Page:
Tide Pools

1990 10 minutes
Choir SATB, speaker, piano and percussion
 Old Conservatory, Zurich

Old Conservatory, Zurich

Tide Pools for choir (SATB), piano, speaker and some small percussion—dedicated to Brigitte (who shares my passion for Tide Pools).

Tide Pools was suggested by Willi Gohl, a piece with a New Zealand flavour, which would show various choral techniques:

  • madrigal style (1. Sea Squirts),
  • spoken chorus (2. Starfish),
  • improvisation (3. Octopus).
  • To this I have added a dramatic movement (4. Mussels) in which pitch is free but rhythm is very important
  • and a burlesque (5. Gastropods) which makes fun of a well known New Zealand tune “Now is the Hour”.

The work shows a certain amount of nostalgia on my (and Brigitte's) part for the New Zealand foreshore and the animals which live there. The text-fragments were taken from R. K. Dell's book, Seashore Life, (Reed, 1981) and from Margaret Orbell's The Natural World of the Maori, page 28, (Bateman 1985) - 4. Mussels. Although Willi GohI, the conductor, suggested a choral work, he is also Willi GohI the pianist. Therefore the piano plays an important role in these pieces. He also proposed some small percussion. I imagine the percussion part being played by a member (or members) of the chorus. Instruments required are: claves (1. Sea Squirts), a maraca (2. Starfish), a small gong. (3. Octopus), a tambourine (4. Mussels) and the same four instruments again in 5. Gastropods. The Speaker also plays a very important part in Tide Pools. I see him/her as a soloist standing in front of the choir and playing the role of a rather serious teacher, who doesn't seem to notice the occasional funny side of what he/she is saying.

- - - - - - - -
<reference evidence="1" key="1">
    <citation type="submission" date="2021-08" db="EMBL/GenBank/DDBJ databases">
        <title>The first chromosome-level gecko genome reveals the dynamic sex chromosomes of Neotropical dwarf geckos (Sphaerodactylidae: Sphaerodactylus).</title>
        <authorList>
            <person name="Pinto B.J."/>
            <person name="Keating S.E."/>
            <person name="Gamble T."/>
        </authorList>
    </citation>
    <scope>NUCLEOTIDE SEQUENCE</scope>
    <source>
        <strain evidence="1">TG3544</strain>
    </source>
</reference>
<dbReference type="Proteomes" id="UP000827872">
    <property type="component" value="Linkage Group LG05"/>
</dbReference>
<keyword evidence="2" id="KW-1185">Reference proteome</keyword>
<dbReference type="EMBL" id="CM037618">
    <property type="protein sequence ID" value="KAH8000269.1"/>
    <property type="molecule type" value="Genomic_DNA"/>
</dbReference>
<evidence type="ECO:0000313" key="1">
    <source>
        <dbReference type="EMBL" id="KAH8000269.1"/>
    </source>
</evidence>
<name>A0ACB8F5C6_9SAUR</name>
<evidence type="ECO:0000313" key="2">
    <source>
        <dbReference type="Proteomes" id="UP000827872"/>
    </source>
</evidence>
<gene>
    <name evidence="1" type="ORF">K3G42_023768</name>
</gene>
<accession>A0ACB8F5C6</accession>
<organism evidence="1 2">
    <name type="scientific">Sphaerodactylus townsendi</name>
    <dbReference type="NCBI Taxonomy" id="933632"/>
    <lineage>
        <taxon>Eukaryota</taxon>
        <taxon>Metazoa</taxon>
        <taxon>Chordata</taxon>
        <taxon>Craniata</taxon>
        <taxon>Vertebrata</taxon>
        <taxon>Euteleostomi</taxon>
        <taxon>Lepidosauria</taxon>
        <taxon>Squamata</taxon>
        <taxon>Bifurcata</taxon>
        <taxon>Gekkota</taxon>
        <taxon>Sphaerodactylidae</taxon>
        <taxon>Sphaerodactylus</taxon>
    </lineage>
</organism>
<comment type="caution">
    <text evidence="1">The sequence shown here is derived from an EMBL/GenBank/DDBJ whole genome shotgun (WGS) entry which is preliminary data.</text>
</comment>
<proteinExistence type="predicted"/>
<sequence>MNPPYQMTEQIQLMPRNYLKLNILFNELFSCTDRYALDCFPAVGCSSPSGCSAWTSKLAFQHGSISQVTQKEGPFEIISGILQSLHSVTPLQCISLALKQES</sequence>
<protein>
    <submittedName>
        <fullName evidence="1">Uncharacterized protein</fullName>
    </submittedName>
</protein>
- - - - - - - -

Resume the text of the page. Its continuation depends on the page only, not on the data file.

The above lines were written more than 20 years ago. Willi Gohl (1925-2010), famous in Switzerland as a choral conductor and music educator, has in the meantime died. Whether he actually toured New Zealand as he had planned I never heard, nor whether he performed Tide Pools there or elsewhere. Now I have made a complete revision of the work removing the improvisatory passages (especially from 3. Octopus) and in general making it more accessible to general choirs.
Performing the spoken part of Tide Pools at a concert for my 80th birthday in the old Zurich Conservatory by the Vokalensemble Zürich, conductor Peter Siegwart, pianist Paul Seits
Performing the spoken part of Tide Pools at a concert for my 80th birthday in the old Zurich Conservatory by the Vokalensemble Zürich, conductor Peter Siegwart, pianist Paul Seits

1. Sea Squirts

Sea Squirts are rather shapeless ... Adults live attached to rocks ... If gently squeezed ... a sea squirt ... will squirt.

1. Sea Squirts (Vokalensemble Zürich)

2. Starfish

Starfish are built on a 5-ray system. The skin is set with limy plates, the mouth is at the centre of the arms.

Biscuit Star, Cushion Star, Mottled Star, Brittle Star, Reef Star, Sand Star

2. Star Fish (Vokalensemble Zürich)

3. Octopus

Squids and cuttle fish, octopus and paper nautilus, broad finned squid, arrow squid, jewelled squid.

The Common Octopus appears to be a rather timid animal. It seldom has arms longer than one metre.

3. Octopus (Vokalensemble Zürich)

3. Mussels

A man who dredges mussels will get himself a wife. A man who sleeps in his house will get his head thumped!

He tāne rou kākahi, ka moea. He tāne moe i roto i te whare kurua te takataka!*

4. Mussels (Vokalensemble Zürich)

5. Gastropods

The Gastropod, or “stomach-foot”, has one shell, which may be tent-shaped, as in the limpets:

ornate limpet, radiate limpet, ribbon limpet, slipper limpet, Maoricrypta casata.

Or coiled into a tight spiral like the whelks:

knobbed whelk, spotted whelk, speckled whelk, lined whelk, Buccinulum powelli

Or coiled in a spiral, like the paua:

Queen paua, Virgin paua, edible black-foot abalone, Haliotis iris

Oh now is the hour to talk about the Sea Slug.

New Zealand has an amazing variety of sea slugs,

some of which have yet to be described ...

Archidoris wellingtonensis

5. Gastropods (Vokalensemble Zürich)